Crew 218 Journalist Report 29Dec2019

[title Journalist Report – December 29th]

[category journalist-report]

Journalist Report
Ben Durkee, Crew 218 Journalist

Sol 07

"Hydrate or die-drate!"

This was our mantra of the day as we prepared for our first EVA in a week. There’s a knife’s edge to tiptoe between under-insulating and over-bundling before heading out onto the snowy Martian terrain. The consequences of playing your cards wrong are either suffering icy numbness or heat exhaustion. Regardless of your position on the thermal spectrum, lugging around the EMU (Extravehicular Mobility Unit [my favorite acronym]) is some serious cardio. The only thing you’ll be burning more than calories is precious H2O, and you can’t drink while in EMU mode, so drink up beforehand and maybe store some in your cheeks too. But don’t forget that our EMUs don’t have lavatory functionality yet, so don’t drink too much. Basically, if your EVA is longer than two hours, godspeed.

Knowing that we were rusty with EVA procedures, we began preparing for our expedition over an hour prior. I reassembled the antenna I built for my research project and gave it one last test before its maiden voyage. Antenna is a strong word – it’s more like a haphazard amalgamation of PVC, copper wire, and coax cable. In the hopes that the electrical tape would hold together, we began suiting up. Pat, Jonathan, and Shefali helped LuzMa, Cesare, and I wriggle into our suits. We meticulously checked and double-checked every aspect of our expeditionary ensembles. Hats, gloves, bandannas, radios, microphones, EMUs on, straps tightened, helmets secured – ready to rock and roll.

Cue the fog machine and dramatic music; we stepped into the airlock. Pause the music, please allow five minutes for full depressurization. The time drags on as the 3 of us are sardine’d in the airlock cylinder with my PVC Frankenstein’s monster. Four minutes remaining. Three. As the air gets thinner our suits get tighter, something seems amiss. Why do my feet feel so… comfortable? The tape securing my microphone to my face contorts as my smile vanishes. I pretzel my spine to get downward view with the helmet on and sure enough: I’m still wearing my slippers. All of that time preparing for our first EVA in a while, and I overlooked my footwear of all things. Here we are about to embark on a monumental exploratory enterprise and I’m equipped like a middle-aged man stepping out to fetch this morning’s copy of The Martian Times.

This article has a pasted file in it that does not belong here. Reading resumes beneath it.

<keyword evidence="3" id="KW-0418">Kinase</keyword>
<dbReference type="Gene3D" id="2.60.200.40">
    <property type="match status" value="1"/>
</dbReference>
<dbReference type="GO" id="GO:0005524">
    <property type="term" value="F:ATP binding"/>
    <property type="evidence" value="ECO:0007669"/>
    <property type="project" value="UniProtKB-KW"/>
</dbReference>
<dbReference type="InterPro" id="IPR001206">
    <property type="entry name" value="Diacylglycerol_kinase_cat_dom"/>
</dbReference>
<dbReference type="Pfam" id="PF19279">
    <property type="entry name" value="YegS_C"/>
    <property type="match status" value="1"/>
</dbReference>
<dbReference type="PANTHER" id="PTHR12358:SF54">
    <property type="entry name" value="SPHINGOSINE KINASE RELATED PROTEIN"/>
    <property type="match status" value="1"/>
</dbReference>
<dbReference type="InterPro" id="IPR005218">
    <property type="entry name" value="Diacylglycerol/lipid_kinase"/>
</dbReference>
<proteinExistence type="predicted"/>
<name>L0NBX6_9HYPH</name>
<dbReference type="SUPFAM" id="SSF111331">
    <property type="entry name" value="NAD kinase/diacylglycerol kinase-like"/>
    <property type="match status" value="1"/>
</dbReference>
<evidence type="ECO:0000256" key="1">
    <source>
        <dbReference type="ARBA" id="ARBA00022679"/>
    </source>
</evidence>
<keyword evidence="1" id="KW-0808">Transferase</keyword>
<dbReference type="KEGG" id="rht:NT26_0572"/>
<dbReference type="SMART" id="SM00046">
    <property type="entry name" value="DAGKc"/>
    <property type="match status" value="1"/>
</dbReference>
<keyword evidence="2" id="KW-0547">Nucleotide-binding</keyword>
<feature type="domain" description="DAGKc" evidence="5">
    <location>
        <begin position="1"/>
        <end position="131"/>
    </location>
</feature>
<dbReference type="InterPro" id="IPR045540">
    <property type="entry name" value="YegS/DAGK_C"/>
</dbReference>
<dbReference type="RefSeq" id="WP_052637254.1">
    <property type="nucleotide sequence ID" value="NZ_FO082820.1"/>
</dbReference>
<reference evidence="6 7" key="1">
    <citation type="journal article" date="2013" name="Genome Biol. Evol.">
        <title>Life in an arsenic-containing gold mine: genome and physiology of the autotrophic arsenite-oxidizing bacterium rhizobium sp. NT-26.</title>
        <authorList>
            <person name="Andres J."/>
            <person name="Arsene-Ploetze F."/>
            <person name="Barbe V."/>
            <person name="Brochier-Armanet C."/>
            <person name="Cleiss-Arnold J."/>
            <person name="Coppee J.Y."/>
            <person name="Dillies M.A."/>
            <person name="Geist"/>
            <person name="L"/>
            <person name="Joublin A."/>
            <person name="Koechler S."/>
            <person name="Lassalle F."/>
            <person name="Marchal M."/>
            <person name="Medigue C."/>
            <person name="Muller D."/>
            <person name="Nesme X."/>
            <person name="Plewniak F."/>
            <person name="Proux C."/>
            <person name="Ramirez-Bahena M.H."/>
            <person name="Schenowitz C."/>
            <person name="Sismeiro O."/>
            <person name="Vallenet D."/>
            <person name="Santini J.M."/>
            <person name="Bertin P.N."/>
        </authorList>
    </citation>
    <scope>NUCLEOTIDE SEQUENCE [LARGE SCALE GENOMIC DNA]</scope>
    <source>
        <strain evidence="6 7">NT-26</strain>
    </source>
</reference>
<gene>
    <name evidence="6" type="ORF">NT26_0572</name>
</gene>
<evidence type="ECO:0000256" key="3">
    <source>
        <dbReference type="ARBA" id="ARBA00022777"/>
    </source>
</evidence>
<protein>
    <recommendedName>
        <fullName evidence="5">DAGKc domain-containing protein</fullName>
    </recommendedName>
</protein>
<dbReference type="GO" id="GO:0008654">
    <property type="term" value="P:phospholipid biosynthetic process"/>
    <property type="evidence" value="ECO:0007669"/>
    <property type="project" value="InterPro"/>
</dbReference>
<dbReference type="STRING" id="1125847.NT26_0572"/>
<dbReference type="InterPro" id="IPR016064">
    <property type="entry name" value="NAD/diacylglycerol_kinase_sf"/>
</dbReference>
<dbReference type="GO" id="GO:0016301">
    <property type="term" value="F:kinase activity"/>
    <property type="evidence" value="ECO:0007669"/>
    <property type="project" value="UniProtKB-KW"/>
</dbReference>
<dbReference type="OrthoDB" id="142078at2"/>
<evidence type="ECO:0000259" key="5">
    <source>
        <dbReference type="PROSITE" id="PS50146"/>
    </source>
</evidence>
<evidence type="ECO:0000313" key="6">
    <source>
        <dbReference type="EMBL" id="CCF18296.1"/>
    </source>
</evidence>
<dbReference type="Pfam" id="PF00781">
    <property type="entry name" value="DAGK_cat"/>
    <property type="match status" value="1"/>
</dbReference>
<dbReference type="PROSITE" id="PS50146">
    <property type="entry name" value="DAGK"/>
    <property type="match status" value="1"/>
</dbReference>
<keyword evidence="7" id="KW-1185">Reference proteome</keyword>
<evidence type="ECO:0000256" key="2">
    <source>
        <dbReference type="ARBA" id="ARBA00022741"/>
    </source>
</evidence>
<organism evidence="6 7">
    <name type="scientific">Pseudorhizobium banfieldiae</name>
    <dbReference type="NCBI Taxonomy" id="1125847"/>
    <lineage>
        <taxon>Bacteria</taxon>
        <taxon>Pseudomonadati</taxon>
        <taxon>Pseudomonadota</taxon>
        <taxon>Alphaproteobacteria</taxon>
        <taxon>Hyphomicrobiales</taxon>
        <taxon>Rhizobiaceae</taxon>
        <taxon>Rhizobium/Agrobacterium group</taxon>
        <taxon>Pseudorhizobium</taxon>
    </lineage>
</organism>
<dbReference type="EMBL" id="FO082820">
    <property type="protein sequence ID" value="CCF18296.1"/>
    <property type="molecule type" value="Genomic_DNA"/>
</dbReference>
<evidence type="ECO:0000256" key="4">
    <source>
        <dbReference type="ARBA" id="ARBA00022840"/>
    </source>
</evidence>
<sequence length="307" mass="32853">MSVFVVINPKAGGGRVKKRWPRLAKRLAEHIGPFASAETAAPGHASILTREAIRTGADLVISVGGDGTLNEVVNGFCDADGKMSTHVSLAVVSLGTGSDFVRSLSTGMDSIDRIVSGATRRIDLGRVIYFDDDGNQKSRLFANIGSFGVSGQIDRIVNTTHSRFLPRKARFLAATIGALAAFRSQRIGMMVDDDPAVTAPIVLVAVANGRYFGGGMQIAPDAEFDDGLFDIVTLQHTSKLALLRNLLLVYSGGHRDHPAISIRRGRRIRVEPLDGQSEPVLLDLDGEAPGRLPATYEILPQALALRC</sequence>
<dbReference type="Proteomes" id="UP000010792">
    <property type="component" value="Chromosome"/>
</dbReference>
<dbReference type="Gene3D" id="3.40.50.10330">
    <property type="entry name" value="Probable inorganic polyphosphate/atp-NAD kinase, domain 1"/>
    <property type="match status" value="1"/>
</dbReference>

I immediately alerted the crew and we began repressurizing the chamber. The next few minutes were slated to be agony as I had to stand there and receive infinite (deserved) ridicule over the radio. However, as if it were destiny, LuzMa’s hat jumped off of her head within the EMU helmet. She squirmed her head around the expensive fishbowl trying to reclaim her beanie, but to no avail. I’m glad the radio microphones are muted by default, because I was cackling uncontrollably in my helmet. I now stand by the claim that my shoe mishap was a noble sacrifice of dignity to rescue LuzMa from her impending headwear disaster. I’m never gonna live that down.

We re-assimilated with the Habitat air and fixed all of our wardrobe malfunctions. That was the practice round; now for the real deal. We must have shaken off all the rust on the first attempt, because our second attempt went flawlessly! We ventured out into the frozen wastes and returned to Marble Ritual, the same destination as our training EVA so many moons ago. But this time we were heading there to gather data for the first time. There was something sentimental about returning to that site one week later as full-fledged Martian survivors and scientists. We gathered geological, meteorological, and radio frequency data for our respective personal projects and returned to the Hab safe and sound (and sweaty).

We slithered out of our EMU suits accomplished and exasperated, wrapping up our EVA. With that excitement at its end, we immersed ourselves in data parsing and the energy of the day quickly waned. Before we knew it, the sun and moon had traded places and it was time for reports and dinner. I write this now through watery eyes from accidentally inhaling cayenne pepper powder. I think it’s time for me to concede that today is not my day and retire for the night. It’s bright and early tomorrow for some more potential EVAs. We’ve got a week left to make up for lost science time, let’s make the best of it!